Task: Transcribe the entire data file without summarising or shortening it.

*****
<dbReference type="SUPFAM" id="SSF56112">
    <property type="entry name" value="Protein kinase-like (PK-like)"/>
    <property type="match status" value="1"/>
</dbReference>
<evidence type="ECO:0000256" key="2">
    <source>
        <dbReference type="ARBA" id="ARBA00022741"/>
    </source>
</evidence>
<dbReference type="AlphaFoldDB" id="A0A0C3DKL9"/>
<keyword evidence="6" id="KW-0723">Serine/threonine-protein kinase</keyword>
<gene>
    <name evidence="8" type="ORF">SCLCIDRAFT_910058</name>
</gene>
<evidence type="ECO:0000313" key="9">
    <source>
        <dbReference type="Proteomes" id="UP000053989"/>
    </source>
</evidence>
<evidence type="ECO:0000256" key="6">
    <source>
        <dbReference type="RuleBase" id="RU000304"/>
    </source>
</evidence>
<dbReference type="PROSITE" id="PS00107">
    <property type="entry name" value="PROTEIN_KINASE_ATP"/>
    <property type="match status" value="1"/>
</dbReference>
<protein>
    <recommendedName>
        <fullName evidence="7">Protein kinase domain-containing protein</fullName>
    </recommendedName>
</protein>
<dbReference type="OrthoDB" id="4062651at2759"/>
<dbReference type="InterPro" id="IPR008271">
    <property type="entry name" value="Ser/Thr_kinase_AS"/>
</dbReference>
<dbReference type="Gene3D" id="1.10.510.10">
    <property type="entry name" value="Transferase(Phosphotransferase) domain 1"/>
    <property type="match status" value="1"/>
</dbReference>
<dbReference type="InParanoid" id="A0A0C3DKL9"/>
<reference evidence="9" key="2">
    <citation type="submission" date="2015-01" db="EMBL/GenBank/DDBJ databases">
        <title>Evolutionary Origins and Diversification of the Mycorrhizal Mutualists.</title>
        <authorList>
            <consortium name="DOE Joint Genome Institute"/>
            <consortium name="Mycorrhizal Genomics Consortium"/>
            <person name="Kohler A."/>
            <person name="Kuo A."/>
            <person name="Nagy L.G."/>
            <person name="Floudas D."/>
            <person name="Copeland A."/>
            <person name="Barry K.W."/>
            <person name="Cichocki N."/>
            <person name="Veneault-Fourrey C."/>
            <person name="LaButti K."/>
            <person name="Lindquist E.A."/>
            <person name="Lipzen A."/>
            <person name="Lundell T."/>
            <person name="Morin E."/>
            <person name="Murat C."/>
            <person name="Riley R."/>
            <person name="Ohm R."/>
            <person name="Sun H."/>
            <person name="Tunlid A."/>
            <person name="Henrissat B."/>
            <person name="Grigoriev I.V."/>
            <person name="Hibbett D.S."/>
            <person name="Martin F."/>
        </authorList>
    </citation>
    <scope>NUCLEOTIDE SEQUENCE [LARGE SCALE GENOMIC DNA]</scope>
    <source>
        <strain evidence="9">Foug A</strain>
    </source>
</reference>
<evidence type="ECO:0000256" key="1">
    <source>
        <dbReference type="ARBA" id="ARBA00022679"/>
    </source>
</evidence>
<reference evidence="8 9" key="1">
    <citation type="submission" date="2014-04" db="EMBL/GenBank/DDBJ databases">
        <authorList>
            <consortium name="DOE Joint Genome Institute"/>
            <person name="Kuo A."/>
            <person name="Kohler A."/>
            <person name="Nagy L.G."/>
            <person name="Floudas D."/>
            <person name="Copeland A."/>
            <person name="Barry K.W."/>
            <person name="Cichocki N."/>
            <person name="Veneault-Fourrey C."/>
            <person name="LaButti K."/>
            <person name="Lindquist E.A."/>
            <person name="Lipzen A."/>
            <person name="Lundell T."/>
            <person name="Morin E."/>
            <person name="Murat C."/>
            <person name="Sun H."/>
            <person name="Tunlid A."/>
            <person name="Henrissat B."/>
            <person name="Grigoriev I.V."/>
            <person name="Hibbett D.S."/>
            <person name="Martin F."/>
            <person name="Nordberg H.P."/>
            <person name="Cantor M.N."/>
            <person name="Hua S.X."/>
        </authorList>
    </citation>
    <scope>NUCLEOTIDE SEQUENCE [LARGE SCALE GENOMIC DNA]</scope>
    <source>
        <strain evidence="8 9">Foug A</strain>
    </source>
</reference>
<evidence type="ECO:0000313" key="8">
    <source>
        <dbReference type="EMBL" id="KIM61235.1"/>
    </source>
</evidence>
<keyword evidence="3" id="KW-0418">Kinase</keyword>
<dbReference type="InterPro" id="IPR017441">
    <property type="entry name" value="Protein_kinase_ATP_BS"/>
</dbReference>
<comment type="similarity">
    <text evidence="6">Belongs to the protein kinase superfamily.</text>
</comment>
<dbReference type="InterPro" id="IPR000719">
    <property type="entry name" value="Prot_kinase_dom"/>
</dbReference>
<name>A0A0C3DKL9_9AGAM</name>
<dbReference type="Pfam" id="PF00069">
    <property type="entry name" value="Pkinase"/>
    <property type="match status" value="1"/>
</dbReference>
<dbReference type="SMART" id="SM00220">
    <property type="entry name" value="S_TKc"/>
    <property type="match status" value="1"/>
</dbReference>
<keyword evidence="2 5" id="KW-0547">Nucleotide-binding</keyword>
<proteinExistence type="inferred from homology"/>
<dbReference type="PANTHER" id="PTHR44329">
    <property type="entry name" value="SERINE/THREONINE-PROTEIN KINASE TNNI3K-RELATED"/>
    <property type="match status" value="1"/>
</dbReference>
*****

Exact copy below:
<dbReference type="SUPFAM" id="SSF56112">
    <property type="entry name" value="Protein kinase-like (PK-like)"/>
    <property type="match status" value="1"/>
</dbReference>
<evidence type="ECO:0000256" key="2">
    <source>
        <dbReference type="ARBA" id="ARBA00022741"/>
    </source>
</evidence>
<dbReference type="AlphaFoldDB" id="A0A0C3DKL9"/>
<keyword evidence="6" id="KW-0723">Serine/threonine-protein kinase</keyword>
<gene>
    <name evidence="8" type="ORF">SCLCIDRAFT_910058</name>
</gene>
<evidence type="ECO:0000313" key="9">
    <source>
        <dbReference type="Proteomes" id="UP000053989"/>
    </source>
</evidence>
<evidence type="ECO:0000256" key="6">
    <source>
        <dbReference type="RuleBase" id="RU000304"/>
    </source>
</evidence>
<dbReference type="PROSITE" id="PS00107">
    <property type="entry name" value="PROTEIN_KINASE_ATP"/>
    <property type="match status" value="1"/>
</dbReference>
<protein>
    <recommendedName>
        <fullName evidence="7">Protein kinase domain-containing protein</fullName>
    </recommendedName>
</protein>
<dbReference type="OrthoDB" id="4062651at2759"/>
<dbReference type="InterPro" id="IPR008271">
    <property type="entry name" value="Ser/Thr_kinase_AS"/>
</dbReference>
<dbReference type="Gene3D" id="1.10.510.10">
    <property type="entry name" value="Transferase(Phosphotransferase) domain 1"/>
    <property type="match status" value="1"/>
</dbReference>
<dbReference type="InParanoid" id="A0A0C3DKL9"/>
<reference evidence="9" key="2">
    <citation type="submission" date="2015-01" db="EMBL/GenBank/DDBJ databases">
        <title>Evolutionary Origins and Diversification of the Mycorrhizal Mutualists.</title>
        <authorList>
            <consortium name="DOE Joint Genome Institute"/>
            <consortium name="Mycorrhizal Genomics Consortium"/>
            <person name="Kohler A."/>
            <person name="Kuo A."/>
            <person name="Nagy L.G."/>
            <person name="Floudas D."/>
            <person name="Copeland A."/>
            <person name="Barry K.W."/>
            <person name="Cichocki N."/>
            <person name="Veneault-Fourrey C."/>
            <person name="LaButti K."/>
            <person name="Lindquist E.A."/>
            <person name="Lipzen A."/>
            <person name="Lundell T."/>
            <person name="Morin E."/>
            <person name="Murat C."/>
            <person name="Riley R."/>
            <person name="Ohm R."/>
            <person name="Sun H."/>
            <person name="Tunlid A."/>
            <person name="Henrissat B."/>
            <person name="Grigoriev I.V."/>
            <person name="Hibbett D.S."/>
            <person name="Martin F."/>
        </authorList>
    </citation>
    <scope>NUCLEOTIDE SEQUENCE [LARGE SCALE GENOMIC DNA]</scope>
    <source>
        <strain evidence="9">Foug A</strain>
    </source>
</reference>
<evidence type="ECO:0000256" key="1">
    <source>
        <dbReference type="ARBA" id="ARBA00022679"/>
    </source>
</evidence>
<reference evidence="8 9" key="1">
    <citation type="submission" date="2014-04" db="EMBL/GenBank/DDBJ databases">
        <authorList>
            <consortium name="DOE Joint Genome Institute"/>
            <person name="Kuo A."/>
            <person name="Kohler A."/>
            <person name="Nagy L.G."/>
            <person name="Floudas D."/>
            <person name="Copeland A."/>
            <person name="Barry K.W."/>
            <person name="Cichocki N."/>
            <person name="Veneault-Fourrey C."/>
            <person name="LaButti K."/>
            <person name="Lindquist E.A."/>
            <person name="Lipzen A."/>
            <person name="Lundell T."/>
            <person name="Morin E."/>
            <person name="Murat C."/>
            <person name="Sun H."/>
            <person name="Tunlid A."/>
            <person name="Henrissat B."/>
            <person name="Grigoriev I.V."/>
            <person name="Hibbett D.S."/>
            <person name="Martin F."/>
            <person name="Nordberg H.P."/>
            <person name="Cantor M.N."/>
            <person name="Hua S.X."/>
        </authorList>
    </citation>
    <scope>NUCLEOTIDE SEQUENCE [LARGE SCALE GENOMIC DNA]</scope>
    <source>
        <strain evidence="8 9">Foug A</strain>
    </source>
</reference>
<evidence type="ECO:0000313" key="8">
    <source>
        <dbReference type="EMBL" id="KIM61235.1"/>
    </source>
</evidence>
<keyword evidence="3" id="KW-0418">Kinase</keyword>
<dbReference type="InterPro" id="IPR017441">
    <property type="entry name" value="Protein_kinase_ATP_BS"/>
</dbReference>
<comment type="similarity">
    <text evidence="6">Belongs to the protein kinase superfamily.</text>
</comment>
<dbReference type="InterPro" id="IPR000719">
    <property type="entry name" value="Prot_kinase_dom"/>
</dbReference>
<name>A0A0C3DKL9_9AGAM</name>
<dbReference type="Pfam" id="PF00069">
    <property type="entry name" value="Pkinase"/>
    <property type="match status" value="1"/>
</dbReference>
<dbReference type="SMART" id="SM00220">
    <property type="entry name" value="S_TKc"/>
    <property type="match status" value="1"/>
</dbReference>
<keyword evidence="2 5" id="KW-0547">Nucleotide-binding</keyword>
<proteinExistence type="inferred from homology"/>
<dbReference type="PANTHER" id="PTHR44329">
    <property type="entry name" value="SERINE/THREONINE-PROTEIN KINASE TNNI3K-RELATED"/>
    <property type="match status" value="1"/>
</dbReference>